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Titolo:
Evidence for a cerebellar role in reduced exploration and stereotyped behavior in autism
Autore:
Pierce, K; Courchesne, E;
Indirizzi:
Univ Calif, Dept Neurosci, Sch Med, La Jolla, CA 92037 USA Univ Calif La Jolla CA USA 92037 eurosci, Sch Med, La Jolla, CA 92037 USA Childrens Hosp, Res Ctr, Res Neurosci Autism Lab, San Diego, CA USA Childrens Hosp San Diego CA USA s Neurosci Autism Lab, San Diego, CA USA
Titolo Testata:
BIOLOGICAL PSYCHIATRY
fascicolo: 8, volume: 49, anno: 2001,
pagine: 655 - 664
SICI:
0006-3223(20010415)49:8<655:EFACRI>2.0.ZU;2-C
Fonte:
ISI
Lingua:
ENG
Soggetto:
DEGENERATION MUTANT MICE; SPONTANEOUS-ALTERNATION; CHILDHOOD AUTISM; SOCIAL-BEHAVIOR; ATTENTION; PATTERNS; CHILDREN; DISCRIMINATION; INVOLVEMENT; ABNORMALITY;
Keywords:
autism; cerebellum; exploration; stereotyped behavior; frontal lobes; repetitive behavior;
Tipo documento:
Article
Natura:
Periodico
Settore Disciplinare:
Life Sciences
Citazioni:
43
Recensione:
Indirizzi per estratti:
Indirizzo: Pierce, K Univ Calif, Dept Neurosci, Sch Med, 8110 Jolla Shores Dr, La Jolla, CA 92037 USA Univ Calif 8110 Jolla Shores Dr La Jolla CA USA 92037 92037 USA
Citazione:
K. Pierce e E. Courchesne, "Evidence for a cerebellar role in reduced exploration and stereotyped behavior in autism", BIOL PSYCHI, 49(8), 2001, pp. 655-664

Abstract

Background: Although limited environmental exploration in autism is an obvious behavioral feature and may be a manifestation of "restricted interests" as described in DSM-IV criteria, there have been no behavioral or neurobiological studies of this important aspect of the disorder. Given consistentreports of cerebellar abnormality in autism, combined with animal researchshowing a relationship between exploration and the cerebellum, this study aimed to test the possible link between cerebellar abnormality and exploration in autism. Methods: The relationship between visuospatial exploration, stereotyped motor movements, and magnetic resonance imaging measures of the cerebellar vermis, whole brain volume, and frontal lobes in 14 autistic and 14 normal children was investigated. Children were exposed to a large room with severalexploration containers and instructed to play. Exploration behavior was videotaped and scored for percentage of time engaged in exploration, number of containers explored, as well as stereotyped movements. Results: Children with autism spent significantly less rime in active exploration and explored fewer containers overall than normal children. Measures of decreased exploration were significantly correlated with the magnitudeof cerebellar hypoplasia of vermal lobules VI-VII in the autistic children, but no relationship to vermis size was found with normal control children. Further measures of rates of stereotyped behavior were significantly negatively correlated with area measures of cerebellar vermis lobules VI-VII and positively correlated with frontal lobe volume in the autism sample. Conclusions: Reduced environmental exploration and repetitive behavior mayhave particularly important developmental consequences for children with autism be cause it may lead them to miss learning opportunities that fall outside their scope of interest. Our findings represent the first documented link between the restricted range of interests and stereotyped behaviors pathognomonic of autism and particular neuroanatomic sires. (C) 2001 Society of Biological Psychiatry.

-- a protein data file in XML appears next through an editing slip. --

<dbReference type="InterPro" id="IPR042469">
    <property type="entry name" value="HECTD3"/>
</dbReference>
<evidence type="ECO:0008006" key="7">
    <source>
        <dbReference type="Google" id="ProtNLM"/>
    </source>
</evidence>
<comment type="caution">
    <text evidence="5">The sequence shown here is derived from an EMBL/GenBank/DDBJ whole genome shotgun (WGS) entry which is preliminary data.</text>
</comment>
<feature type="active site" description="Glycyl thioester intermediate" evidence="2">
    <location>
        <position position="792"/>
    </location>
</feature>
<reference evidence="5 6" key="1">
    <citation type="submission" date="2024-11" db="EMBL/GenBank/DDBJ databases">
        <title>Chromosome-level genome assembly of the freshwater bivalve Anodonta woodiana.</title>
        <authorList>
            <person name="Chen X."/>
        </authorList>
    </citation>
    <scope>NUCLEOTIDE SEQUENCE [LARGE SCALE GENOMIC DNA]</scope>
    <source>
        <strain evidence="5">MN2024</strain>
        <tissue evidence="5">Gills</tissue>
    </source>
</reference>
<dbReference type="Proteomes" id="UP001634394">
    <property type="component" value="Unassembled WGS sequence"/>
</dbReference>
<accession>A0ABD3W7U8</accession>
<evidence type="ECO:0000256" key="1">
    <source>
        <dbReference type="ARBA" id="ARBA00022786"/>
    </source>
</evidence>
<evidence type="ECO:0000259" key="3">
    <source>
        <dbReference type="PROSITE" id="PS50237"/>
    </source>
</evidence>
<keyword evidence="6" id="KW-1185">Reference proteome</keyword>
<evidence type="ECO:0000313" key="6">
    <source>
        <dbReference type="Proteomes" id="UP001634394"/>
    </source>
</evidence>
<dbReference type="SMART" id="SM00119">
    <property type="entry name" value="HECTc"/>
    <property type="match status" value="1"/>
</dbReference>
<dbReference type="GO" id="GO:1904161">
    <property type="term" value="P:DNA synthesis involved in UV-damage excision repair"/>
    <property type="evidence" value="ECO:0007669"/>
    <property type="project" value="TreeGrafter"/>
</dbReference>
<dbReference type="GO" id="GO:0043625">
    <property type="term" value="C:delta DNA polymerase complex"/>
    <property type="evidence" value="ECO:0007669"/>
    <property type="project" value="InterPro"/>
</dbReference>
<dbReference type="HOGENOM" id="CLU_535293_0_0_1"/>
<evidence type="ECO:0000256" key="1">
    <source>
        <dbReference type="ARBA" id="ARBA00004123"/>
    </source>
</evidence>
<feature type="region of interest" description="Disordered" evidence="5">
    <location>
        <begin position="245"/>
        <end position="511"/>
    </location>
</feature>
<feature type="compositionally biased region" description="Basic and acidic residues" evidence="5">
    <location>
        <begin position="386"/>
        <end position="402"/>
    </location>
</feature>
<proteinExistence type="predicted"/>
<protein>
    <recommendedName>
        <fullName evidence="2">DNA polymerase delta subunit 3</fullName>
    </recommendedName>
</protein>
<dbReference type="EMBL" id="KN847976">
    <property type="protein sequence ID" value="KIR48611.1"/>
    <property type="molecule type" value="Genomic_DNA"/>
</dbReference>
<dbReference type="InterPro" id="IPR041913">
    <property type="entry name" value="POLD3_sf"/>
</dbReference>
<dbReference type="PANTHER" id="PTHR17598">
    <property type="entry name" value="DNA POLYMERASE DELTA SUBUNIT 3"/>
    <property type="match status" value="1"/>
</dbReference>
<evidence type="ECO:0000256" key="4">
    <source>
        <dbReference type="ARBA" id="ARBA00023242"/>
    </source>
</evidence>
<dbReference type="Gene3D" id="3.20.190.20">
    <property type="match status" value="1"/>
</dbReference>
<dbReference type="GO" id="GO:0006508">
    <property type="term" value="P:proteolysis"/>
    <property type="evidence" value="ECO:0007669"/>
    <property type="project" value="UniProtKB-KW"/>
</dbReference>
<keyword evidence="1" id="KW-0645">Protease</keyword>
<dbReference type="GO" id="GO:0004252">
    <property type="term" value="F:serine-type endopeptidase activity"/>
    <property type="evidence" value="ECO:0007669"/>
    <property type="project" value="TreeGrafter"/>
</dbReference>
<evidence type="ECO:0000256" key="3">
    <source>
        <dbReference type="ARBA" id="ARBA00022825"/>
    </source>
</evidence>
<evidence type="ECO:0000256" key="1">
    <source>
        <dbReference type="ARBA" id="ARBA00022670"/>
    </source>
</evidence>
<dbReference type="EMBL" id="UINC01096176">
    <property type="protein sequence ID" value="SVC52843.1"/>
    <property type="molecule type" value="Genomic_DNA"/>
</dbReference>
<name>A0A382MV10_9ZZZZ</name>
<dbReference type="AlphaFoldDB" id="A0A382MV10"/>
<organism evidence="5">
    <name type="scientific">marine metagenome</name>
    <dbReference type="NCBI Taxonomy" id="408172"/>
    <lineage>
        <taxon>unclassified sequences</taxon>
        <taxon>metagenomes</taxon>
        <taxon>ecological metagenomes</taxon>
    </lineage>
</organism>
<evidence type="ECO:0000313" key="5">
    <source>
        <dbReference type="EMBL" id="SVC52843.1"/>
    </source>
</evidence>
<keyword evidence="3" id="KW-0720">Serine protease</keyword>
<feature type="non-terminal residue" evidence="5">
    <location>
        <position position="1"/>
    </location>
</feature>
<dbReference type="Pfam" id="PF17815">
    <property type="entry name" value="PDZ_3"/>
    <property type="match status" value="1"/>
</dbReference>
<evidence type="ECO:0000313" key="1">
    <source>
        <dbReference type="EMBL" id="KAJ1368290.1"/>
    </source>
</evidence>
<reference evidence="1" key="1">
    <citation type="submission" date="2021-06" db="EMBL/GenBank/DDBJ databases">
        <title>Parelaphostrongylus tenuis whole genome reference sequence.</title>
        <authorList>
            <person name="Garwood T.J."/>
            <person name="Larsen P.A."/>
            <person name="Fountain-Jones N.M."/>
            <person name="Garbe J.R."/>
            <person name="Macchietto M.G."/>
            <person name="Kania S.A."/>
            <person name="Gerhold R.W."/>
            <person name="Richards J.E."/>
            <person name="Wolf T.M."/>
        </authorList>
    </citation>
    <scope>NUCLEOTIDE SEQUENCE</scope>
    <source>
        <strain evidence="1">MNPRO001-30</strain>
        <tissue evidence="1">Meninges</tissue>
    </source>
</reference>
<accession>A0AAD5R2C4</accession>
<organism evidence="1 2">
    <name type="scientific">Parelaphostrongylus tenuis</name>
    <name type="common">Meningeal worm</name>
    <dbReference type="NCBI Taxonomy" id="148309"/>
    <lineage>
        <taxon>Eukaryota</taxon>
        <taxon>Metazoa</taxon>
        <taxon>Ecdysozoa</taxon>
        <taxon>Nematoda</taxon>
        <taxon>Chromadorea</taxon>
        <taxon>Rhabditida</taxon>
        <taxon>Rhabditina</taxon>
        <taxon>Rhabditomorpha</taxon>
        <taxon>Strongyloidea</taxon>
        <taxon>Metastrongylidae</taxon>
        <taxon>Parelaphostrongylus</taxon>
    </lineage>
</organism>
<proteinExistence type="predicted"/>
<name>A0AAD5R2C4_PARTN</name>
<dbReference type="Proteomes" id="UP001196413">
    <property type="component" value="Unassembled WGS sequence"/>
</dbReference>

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Documento generato il 30/03/20 alle ore 13:09:25